Some guys are so offended that the Alamo Drafthouse in Texas is hosting a Wonder Woman screening just for girls and women that they’re planning to sneak in. Others have stormed comment sections and social media to ensure that everyone understand how unjust this is. A screening just for women? With no men? Unfair! Some even claimed that this screening would lead to a trend of exclusionary movie screenings and customer discrimination.
We don’t usually cover new movie releases here on Workology (though we do write about workplace themed games), but I think that the release of Wonder Woman is culturally significant, as is the response to it. Doesn’t this kind of chicken-little-clucking remind you of how the pay gap conversation tends to go? Or how efforts to increase workplace equality and diversity are received? The release of Wonder Woman – one of the world’s first female superheroes finally on the big screen – is revealing the same kinds of cultural tensions that we deal with every day at work. People who don’t care about equality and inclusion are always around to complain about initiatives or opportunities that exclude them – job posts aimed at protected classes are called discriminatory; scholarships and bootcamps aimed at getting more women and racial minorities into tech are, naturally, unfair.
It’s Not For You
What underpins this protests is a fundamental misunderstanding of equality efforts. Or, in the case of the Wonder Woman screening, people just trying to have something nice for themselves. The reasoning is this: equality means equal, right? So everyone should have equal access to everything. In an equal world, men should be welcome in all women’s groups and spaces, white people should be able to attend historically Black colleges, and no one should get “special treatment” in the form of scholarships, support groups, or even media aimed primarily at their specific demographic.
But this reasoning assumes that we are already on level playing field both in the workplace and socially, ignoring centuries (heck, millennia) of baked in, institutionalized discrimination. It assumes that everything given to others to help is something that should have been available to you. It requires that equality itself, and even empathy, is a loss of position, though you won’t catch any of these chicken littles admitting to it. It requires that you’re so used to being catered to that you don’t even notice your advantages anymore.
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The Wonder Woman movie itself causes friction because there are so few films starring women, never mind films about female heroes. Girls and women are used to looking up to men, both fictional and real, as their heroes, but we raise boys to think that all media featuring a female lead is “for girls,” that real living female heroes are cool and all, but not someone they should be looking up to. An all female screening is a step farther – not just the silent cultural expectation that the film is a sop to female superhero fans, but a suggestion that men might not be able to claim sole possession of it should they want to. They can go to every other screening in the world but not this one and that, somehow, is threatening. It’s not even really the expectation that there will be other screenings they can’t attend, but more the general insult that something might not be for them.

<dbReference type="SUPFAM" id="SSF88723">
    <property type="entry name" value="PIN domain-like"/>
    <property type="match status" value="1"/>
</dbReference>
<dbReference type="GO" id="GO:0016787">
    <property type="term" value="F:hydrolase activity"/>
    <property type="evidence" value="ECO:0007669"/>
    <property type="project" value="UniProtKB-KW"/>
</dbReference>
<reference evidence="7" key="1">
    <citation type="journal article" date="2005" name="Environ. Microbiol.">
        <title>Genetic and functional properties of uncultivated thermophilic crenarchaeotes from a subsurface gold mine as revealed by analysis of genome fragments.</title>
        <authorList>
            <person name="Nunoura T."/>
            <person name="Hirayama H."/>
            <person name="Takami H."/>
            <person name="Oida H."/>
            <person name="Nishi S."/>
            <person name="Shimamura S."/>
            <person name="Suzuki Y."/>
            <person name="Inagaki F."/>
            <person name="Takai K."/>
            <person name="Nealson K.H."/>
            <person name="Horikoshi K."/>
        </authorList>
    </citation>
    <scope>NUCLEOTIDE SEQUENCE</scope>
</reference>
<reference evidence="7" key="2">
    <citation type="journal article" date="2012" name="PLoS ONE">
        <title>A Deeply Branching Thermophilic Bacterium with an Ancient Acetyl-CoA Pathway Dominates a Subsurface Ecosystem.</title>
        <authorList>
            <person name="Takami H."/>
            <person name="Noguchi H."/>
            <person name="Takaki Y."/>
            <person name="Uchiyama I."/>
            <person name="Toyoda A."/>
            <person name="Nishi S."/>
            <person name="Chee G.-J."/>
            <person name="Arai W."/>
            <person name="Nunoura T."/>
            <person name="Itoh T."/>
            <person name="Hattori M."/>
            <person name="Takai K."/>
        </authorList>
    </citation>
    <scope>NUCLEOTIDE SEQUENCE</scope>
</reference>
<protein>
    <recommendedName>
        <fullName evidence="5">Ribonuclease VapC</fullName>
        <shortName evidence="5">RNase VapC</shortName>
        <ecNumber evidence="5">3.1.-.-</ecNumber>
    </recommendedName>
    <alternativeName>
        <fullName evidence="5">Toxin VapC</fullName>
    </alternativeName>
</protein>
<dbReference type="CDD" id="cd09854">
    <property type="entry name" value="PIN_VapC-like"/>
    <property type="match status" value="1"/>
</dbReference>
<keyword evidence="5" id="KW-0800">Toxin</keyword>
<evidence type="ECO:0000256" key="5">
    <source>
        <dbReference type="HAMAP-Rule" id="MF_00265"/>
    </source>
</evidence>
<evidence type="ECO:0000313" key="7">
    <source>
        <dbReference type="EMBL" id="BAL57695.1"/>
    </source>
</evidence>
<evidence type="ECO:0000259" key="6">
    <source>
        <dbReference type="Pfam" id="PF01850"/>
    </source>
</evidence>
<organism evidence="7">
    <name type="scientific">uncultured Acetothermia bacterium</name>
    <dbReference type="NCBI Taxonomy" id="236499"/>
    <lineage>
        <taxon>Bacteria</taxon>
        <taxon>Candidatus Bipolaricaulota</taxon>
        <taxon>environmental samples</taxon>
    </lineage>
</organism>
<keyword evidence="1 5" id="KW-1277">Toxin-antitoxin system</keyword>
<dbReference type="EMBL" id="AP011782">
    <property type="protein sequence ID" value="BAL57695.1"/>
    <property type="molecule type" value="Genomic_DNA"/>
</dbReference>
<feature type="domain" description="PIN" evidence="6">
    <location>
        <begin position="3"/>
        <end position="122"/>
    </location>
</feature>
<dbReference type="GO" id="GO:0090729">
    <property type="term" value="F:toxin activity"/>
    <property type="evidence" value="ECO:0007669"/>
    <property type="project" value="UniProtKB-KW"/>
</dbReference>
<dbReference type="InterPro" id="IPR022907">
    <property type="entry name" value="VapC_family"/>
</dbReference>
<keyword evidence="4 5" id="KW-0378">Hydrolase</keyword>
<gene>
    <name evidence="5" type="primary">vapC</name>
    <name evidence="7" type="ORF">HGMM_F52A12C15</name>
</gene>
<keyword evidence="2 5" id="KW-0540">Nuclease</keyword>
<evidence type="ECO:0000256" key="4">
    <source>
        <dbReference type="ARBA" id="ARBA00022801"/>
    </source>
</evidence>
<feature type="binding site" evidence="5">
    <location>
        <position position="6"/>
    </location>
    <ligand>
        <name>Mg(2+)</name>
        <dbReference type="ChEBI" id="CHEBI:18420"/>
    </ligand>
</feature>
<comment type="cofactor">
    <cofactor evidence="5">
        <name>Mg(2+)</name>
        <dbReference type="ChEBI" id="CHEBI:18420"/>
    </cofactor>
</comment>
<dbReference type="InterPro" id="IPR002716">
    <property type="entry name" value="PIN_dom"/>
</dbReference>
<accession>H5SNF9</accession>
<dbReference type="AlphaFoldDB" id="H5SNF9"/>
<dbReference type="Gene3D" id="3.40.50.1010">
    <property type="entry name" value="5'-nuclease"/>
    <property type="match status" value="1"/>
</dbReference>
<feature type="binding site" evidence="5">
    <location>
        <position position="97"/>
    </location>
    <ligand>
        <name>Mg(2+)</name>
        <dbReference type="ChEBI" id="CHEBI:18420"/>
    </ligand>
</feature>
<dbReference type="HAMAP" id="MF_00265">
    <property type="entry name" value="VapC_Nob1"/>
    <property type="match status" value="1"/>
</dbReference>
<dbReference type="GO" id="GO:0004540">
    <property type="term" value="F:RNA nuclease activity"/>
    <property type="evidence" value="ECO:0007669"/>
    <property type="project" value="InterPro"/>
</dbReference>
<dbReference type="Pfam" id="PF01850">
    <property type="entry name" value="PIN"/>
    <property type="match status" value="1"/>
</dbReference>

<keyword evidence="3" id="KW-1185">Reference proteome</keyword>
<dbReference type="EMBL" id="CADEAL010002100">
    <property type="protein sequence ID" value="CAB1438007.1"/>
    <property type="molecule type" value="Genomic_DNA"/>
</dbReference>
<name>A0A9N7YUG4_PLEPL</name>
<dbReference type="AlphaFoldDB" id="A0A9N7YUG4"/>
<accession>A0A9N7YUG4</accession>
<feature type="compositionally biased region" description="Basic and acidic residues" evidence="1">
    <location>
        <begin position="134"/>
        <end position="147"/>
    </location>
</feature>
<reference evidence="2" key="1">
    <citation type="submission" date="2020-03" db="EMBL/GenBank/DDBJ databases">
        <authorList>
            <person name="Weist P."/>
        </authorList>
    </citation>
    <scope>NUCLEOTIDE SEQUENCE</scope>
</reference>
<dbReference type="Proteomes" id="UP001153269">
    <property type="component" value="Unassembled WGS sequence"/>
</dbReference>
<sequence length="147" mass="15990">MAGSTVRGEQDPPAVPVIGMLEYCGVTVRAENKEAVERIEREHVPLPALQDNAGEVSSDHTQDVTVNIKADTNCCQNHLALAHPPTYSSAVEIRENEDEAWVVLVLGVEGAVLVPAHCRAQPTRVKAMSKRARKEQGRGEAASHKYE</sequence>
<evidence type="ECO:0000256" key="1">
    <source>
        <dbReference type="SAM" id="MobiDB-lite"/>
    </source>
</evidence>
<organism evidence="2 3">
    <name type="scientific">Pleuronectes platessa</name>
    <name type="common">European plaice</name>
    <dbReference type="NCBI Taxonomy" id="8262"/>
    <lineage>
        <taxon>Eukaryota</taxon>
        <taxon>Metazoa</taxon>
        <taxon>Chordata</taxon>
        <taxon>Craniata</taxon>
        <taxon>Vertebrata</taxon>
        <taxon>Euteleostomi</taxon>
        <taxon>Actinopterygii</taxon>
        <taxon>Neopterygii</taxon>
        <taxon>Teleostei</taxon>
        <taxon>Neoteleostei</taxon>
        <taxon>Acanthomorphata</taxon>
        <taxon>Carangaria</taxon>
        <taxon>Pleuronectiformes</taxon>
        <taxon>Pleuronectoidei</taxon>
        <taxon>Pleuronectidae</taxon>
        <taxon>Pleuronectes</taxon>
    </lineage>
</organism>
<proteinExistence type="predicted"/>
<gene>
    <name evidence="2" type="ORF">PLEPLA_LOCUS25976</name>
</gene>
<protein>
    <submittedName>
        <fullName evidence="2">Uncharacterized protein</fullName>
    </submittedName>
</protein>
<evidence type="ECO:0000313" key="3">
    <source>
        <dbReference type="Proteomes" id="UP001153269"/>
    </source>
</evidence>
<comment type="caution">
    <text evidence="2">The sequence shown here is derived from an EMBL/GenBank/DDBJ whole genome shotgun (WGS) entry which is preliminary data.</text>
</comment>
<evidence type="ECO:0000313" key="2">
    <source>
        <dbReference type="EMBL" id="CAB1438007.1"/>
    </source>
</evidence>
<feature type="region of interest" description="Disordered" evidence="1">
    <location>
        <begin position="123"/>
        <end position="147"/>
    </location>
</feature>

One social media meninist demanded that if women got an all-female Wonder Woman screening, well, men should get an all-male Star Wars screening. Star Wars, apparently, is really for boys, despite the fact that it’s always had female co-leads, and Wonder Woman is really for girls, except when the boys decide they might want it too. Computer programming was for girls until there was cache in it. Nursing was for girls until medicine and medical technology became two of the fastest growing industries. Web design was for girls until it was repackaged as front end dev.
The most common response I get from men when I write about workplace equality is a kind of wail that who knows what’s next. First it’s all girl coding bootcamps, next it’s men making a fraction of what women do on the dollar and having a harder time finding work and getting promotions, what next, what next. But I think only a small percentage of men really fear some kind of gender war apocalypse, a total reversal of their fortunes. These men don’t really fear “political correctness gone mad,” they flinch at the petty insult of not being first in line for this screening, or that scholarship. They’re annoyed at sensitivity training and workshops, suspicious of that diverse new hire and all the special treatment they must have received. More viscerally, some are infuriated by gains made by women and other protected classes in wages, and their increasing presence in some fields. Their gains must mean losses for these men and they must have come by them dishonestly. Through some new special advantage.
For all that protest over this Wonder Woman screening is a silly spectacle, it’s emblematic of greater struggles we face in the workplace, at home and in society more broadly. It is, in a away, every complaint about diversity and equality in a sad little nutshell – illogical, conflicted and powered by entitlement so bone deep the people complaining can’t notice it. Guys, just let us have this screening.